The insurers raise a number of points to dispute this finding. They state: The coolers were not custom made; the coolers are useful not to the building, but to the use to which the building is put; the coolers could have been used anywhere; other coolers could have been used. There is no requirement that the coolers be custom made, but only that they be adapted to the use to which the building is put. The test here is not the adaptability to the building, but the adaptability to the use to which the building is put. The fact that other coolers could have been used, or that these coolers could have been used elsewhere, does not alter the fact that there was a close connection between these coolers and the retail grocery business conducted on the property. This finding of the trial court cannot be said to be against the great weight and clear preponderance of the evidence.
This court has repeatedly held that intent is the primary determinant of whether a certain piece of property has become a fixture.
In its decision, the trial court found, as a reasonable and legitimate inference from all the facts and circumstances surrounding the placement of the coolers onto the realty, that there was an intention that the coolers became a permanent accession to the realty; that when Jacobs Realty Corporation conveyed the land together with all buildings and improvements thereon to Jacobs
The trial court's decision is based upon the proposition that Jacobs Realty Corporation, the owner of the land and building, purchased and installed the coolers on the property. This is not against the great weight and clear preponderance of the evidence since this is an inference which can be drawn from the testimony of Mr. Jacobs and from other circumstances surrounding the construction of the building and the installation of the coolers. We, therefore, sustain this finding, holding that the Jacobs Realty Corporation was the purchaser and installer of the coolers. It follows that the coolers were common-law fixtures from their installation. As this court has stated:
"... Although it is true that, in applying that doctrine, the question of whether such machines constitute fixtures is largely one of intent, that intent may be considered established conclusively by the fact that the machines in question were clearly adapted to, and were infact put by the owner of the realty and the machines to, the use to which he devoted the realty and the installed machines as an entirety...." (Emphasis added.)
The coolers were fixtures when installed; passed to Jacobs Brothers Stores, Inc., through the warranty deed; subsequently passed to the Fathers through that warranty deed; and are in fact fixtures within the meaning of the coverage clause of the insurance policy in this case. The decision of the trial judge was not against the great weight and clear preponderance of the evidence.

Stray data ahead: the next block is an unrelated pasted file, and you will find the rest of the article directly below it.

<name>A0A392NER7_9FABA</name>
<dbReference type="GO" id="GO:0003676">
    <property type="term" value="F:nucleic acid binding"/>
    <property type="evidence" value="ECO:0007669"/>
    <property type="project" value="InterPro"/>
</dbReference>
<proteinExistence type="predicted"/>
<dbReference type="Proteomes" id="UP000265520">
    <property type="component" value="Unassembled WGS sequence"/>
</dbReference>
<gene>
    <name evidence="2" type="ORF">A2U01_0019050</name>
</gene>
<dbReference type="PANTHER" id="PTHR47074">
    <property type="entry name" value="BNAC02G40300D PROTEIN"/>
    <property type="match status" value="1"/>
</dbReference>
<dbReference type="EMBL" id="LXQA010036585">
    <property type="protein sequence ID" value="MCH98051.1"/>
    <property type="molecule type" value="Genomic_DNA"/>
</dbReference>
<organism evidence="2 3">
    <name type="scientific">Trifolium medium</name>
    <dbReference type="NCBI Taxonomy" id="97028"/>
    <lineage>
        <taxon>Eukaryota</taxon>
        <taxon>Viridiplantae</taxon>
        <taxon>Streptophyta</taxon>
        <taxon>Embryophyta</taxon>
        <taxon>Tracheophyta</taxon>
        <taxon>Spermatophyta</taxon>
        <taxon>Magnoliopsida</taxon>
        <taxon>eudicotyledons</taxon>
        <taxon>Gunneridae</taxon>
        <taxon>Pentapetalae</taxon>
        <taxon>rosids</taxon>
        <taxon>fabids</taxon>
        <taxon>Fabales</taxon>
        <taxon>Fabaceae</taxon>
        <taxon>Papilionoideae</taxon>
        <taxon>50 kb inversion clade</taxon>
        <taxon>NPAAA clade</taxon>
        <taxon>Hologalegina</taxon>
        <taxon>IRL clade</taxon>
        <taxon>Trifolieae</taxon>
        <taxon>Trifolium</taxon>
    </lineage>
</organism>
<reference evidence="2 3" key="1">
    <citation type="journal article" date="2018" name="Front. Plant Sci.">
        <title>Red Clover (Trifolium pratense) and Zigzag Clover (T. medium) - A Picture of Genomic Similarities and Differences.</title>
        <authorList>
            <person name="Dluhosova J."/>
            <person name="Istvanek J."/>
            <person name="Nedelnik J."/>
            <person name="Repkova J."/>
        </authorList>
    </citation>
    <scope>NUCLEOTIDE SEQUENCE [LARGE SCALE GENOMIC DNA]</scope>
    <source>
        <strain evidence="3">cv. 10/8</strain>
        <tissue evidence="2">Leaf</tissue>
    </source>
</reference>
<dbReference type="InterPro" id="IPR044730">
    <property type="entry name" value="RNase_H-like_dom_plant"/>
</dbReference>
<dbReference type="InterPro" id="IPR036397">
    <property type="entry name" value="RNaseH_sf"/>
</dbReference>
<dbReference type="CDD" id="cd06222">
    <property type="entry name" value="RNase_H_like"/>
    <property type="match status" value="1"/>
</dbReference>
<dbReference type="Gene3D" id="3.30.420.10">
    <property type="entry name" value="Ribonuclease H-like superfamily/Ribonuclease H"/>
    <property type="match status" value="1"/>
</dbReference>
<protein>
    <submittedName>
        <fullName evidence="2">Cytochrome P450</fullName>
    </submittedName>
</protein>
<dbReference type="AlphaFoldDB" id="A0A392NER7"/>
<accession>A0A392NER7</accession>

Our decision to affirm the trial court's determination that the coolers were purchased and installed by Jacobs Realty Corporation, with the intention that they become fixtures, is dispositive of a number of other issues raised by the defendants. The coolers would not be considered trade fixtures, since that doctrine is applied between landlord and tenant. We do not consider the fact that "Jacobs Stores, Incorporated," executed a chattel mortgage in 1958, which included the coolers, to be significant in determining their status as related to Jacobs Realty Corporation. Furthermore, there was no such legal entity as "Jacobs Stores, Incorporated." In like manner, the chattel mortgage executed in 1963 by Jacobs Brothers Stores, Inc., was irrelevant as to the intent of the Jacobs Realty Corporation at the time of the annexation to the realty, and was therefore properly rejected by the trial judge. Also, the argument of the defendants that the provision in the lease between the plaintiff and Jacobs Brothers Stores, Inc., established that the coolers were in fact trade fixtures and remained the property of Jacobs Brothers Stores, Inc., must fail. This provision in the lease appears to be a contractual restatement of
Defendants further submit that the trial court incorrectly considered the basic amount of the insurance policy in relation to the amount of loss in the event that the coolers were not covered by the policy. The trial court concluded that if the coolers were not covered under the policy, then the Fathers were paying a premium on approximately $20,000 worth of nonexistent insurance. The insurers argue that this policy was a replacementcost type policy, containing a coinsurance clause, and that the lease between the Fathers and Jacobs Brothers Stores, Inc., required the policy to be in an amount of at least $120,000. The insurers' argument here is correct in light of the fact that the amount of the policy was required by the lease. The amount of the insurance which was taken out does not necessarily reflect what was covered in this case. However, having determined that the coolers were the property of the plaintiff, the error was not prejudicial.
By the Court.—Judgment affirmed.